A new apartment complex infused with nature has taken root in New York City’s concrete jungle. Local design firm COOKFOX Architects completed 150 Charles Street, a residence that takes over the abandoned Whitehall warehouse on the Hudson River waterfront. Designed to blend in with the existing urban fabric, the modern building also boasts a low environmental footprint and LEED Gold certification.
Located in the West Village, 150 Charles Street offers 91 residential units — including 10 individual three-story townhouses — on an approximately one-acre lot. Built to incorporate a pre-1960 warehouse, the building preserves the warehouse streetwall and the original material palette of concrete, brick and glass. Greenery is embedded throughout the building from the lush central courtyard to the cascading planted terraces and green rooftops that overlook waterfront views for a total of 30,000 square feet of landscaped space. Dirtworks, PC led 150 Charles Street’s landscape design.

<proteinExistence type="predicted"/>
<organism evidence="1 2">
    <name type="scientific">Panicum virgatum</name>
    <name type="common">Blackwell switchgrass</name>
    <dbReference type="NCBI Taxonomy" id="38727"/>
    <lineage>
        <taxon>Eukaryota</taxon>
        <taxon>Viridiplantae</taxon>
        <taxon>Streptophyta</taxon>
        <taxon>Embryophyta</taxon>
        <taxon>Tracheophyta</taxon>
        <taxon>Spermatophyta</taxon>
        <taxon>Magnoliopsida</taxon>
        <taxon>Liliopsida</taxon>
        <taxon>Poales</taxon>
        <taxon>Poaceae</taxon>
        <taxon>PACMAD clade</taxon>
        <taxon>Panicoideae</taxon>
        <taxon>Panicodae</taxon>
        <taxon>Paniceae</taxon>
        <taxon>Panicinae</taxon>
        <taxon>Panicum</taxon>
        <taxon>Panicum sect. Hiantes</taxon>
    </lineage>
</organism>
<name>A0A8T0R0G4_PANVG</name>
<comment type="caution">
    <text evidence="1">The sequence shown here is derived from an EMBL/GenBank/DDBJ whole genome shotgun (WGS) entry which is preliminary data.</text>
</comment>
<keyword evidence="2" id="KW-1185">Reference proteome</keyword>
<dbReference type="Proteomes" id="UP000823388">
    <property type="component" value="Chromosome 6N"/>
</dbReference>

“Incorporating ideas of biophilia — our inherent connection to the environment — access to nature throughout the building is related to themes of prospect (wide, open views) and refuge (safe and protected interior spaces),” COOKFOX Architects wrote. “150 Charles combines the best of the West Village townhouse garden view and the waterfront high-rise river view with cascading terraces designed as a ‘fifth façade.’”
Related: Sneak a peek inside Pacific Park’s first greenery-enveloped residences in COOKFOX’s new video
In addition to abundant greenery that features native and adaptive species, the apartment complex earned its LEED Gold certification with a variety of energy-efficient and resource-saving features. The team reduced construction waste and used locally sourced, recyclable and recycled building materials. The building is wrapped in a highly insulated envelope and fitted with smart building systems to optimize energy use. The units are equipped with Energy Star appliances. Rainwater is harvested and is reused as landscape irrigation. The outdoor air is also filtered for 95 percent particulates.
+ COOKFOX Architects
Images by Frank Oudeman